Feds digging deeper into past of man indicted in Minneapolis mosque arsons

A room with damage from a fire
A burned room on an upper floor of Masjid Al Rahma mosque on April 25 in Minneapolis.
Kerem Yücel | MPR News

Updated 8:10 p.m.

Federal investigators are looking now into the possible motivations of a Plymouth man charged with setting fires at two Minneapolis mosques and are reviewing similar attacks to see if he might be connected, the U.S. attorney for Minnesota said Thursday.

Police arrested 36-year-old Jackie Rahm Little in Mankato over the weekend. He appeared Thursday for a brief arraignment hearing in St. Paul after being indicted by a federal grand jury. Little pleaded not guilty to charges of arson and damage to religious property.

“We respond to attacks on houses of worship at the highest levels and with the utmost urgency,” U.S. Attorney Andrew Luger told reporters, describing the fires Little is accused of setting as "deeply disturbing” and adding that “Islamophobia is serious and must be confronted head-on.”

Three people stand at the front of a room
U.S. Attorney Andy Luger, right, announces the indictment of a Plymouth man suspected of setting fires at two Minneapolis mosques. With him are Assistant U.S. Attorney Manda Sertich and Minneapolis Police Chief Brian O'Hara.
Matt Sepic | MPR News

Prosecutors say that on April 23, Little started a fire in the bathroom of Masjid Omar Islamic Center. The next day, he was allegedly recorded on surveillance video entering Masjid Al Rahma mosque just before a fire broke out on the third floor.

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Luger told an afternoon press conference that federal prosecutors would address the mental competency question “if and when it’s raised by the defense.” He noted that state and federal laws differ on the matter, but he didn’t elaborate.

At his arraignment, Little also waived a detention hearing, meaning he'll remain jailed. But his attorney, Aaron Morrison, said he may ask the court to address Little's mental competency. Little has been subject previously to mental illness commitment orders in state court.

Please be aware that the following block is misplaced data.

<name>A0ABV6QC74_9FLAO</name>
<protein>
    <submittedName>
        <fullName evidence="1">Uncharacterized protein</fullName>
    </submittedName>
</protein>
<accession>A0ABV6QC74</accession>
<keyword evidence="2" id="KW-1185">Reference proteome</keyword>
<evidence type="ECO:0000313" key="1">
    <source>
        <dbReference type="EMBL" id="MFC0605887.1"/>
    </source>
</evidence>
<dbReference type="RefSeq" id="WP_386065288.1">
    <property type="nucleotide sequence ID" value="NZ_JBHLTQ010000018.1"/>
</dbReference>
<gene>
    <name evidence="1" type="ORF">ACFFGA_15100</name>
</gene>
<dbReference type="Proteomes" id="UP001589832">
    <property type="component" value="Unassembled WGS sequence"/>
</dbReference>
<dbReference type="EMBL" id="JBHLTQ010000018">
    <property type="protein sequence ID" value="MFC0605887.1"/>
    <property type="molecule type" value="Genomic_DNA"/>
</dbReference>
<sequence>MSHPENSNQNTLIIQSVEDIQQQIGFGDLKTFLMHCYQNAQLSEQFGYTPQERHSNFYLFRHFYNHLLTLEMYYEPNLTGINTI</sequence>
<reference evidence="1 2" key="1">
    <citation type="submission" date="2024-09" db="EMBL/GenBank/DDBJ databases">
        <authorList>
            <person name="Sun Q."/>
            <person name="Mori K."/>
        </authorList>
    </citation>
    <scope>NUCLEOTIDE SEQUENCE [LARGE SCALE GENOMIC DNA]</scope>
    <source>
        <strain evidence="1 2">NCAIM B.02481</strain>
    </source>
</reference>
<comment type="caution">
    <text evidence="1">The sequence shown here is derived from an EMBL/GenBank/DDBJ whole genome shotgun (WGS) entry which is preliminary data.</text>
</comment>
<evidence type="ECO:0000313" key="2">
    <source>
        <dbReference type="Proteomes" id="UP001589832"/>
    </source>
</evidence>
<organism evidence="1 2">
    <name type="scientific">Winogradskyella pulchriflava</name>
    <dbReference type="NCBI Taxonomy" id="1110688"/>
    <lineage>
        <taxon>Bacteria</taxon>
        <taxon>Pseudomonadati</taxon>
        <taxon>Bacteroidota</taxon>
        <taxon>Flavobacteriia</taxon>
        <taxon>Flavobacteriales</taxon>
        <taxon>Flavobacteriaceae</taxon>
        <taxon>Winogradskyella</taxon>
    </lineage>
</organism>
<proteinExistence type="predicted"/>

After voluntarily seeking treatment multiple times, court records show that Little allegedly threatened another patient and threw objects while hospitalized at Mayo Clinic in 2021.

Later that year — after he was provisionally released from treatment — prosecutors charged Little with arson for allegedly setting a fire underneath a car near a Minneapolis apartment building from which he was evicted.

The Minnesota Freedom Fund, a group that seeks to end the cash bail system, posted bond for Little twice, including after he returned to jail for allegedly violating a no-contact order.

In April 2022, a judge found Little competent to be prosecuted on the state arson charge. But in January, another judge found Little incompetent to stand trial following an additional mental health evaluation.

Four days after Little allegedly set the first of two mosque fires, he was discharged from a supportive housing program because of “behavior issues.”

Little is being held in the Sherburne County Jail on the federal charges without an option to post bond. In the days before his arrest, Hennepin County Judge Julia Dayton Klein ordered that he be recommitted for mental health treatment.

Jaylani Hussein, executive director of the Minnesota chapter of the Council on American Islamic Relations, said the news of Little’s arrest over the weekend came as a relief.

A man speaks to the press
CAIR Minnesota Executive Director Jaylani Hussein speaks to reporters following the indictment of a Plymouth man suspected of setting fires at two Minneapolis mosques.
Matt Sepic | MPR News

“As soon as this guy was arrested, I just sent a text message to our leaders and I felt the ease coming on, because people were so concerned that they were sending anything that they thought was him, a shadow of him, they were sending to us.”

After the 2017 firebombing of the Dar Al Farooq Islamic Center in Bloomington, Muslim leaders sought and received an aggressive prosecution of the three domestic terrorists from Illinois who carried out the attack. The former head of the self-styled militia group is serving a 53-year federal sentence after a jury returned guilty verdicts on hate crimes and explosives charges.

But Hussein says he’s waiting until all the facts are in about Little before commenting on the consequences he should face, if Little is convicted.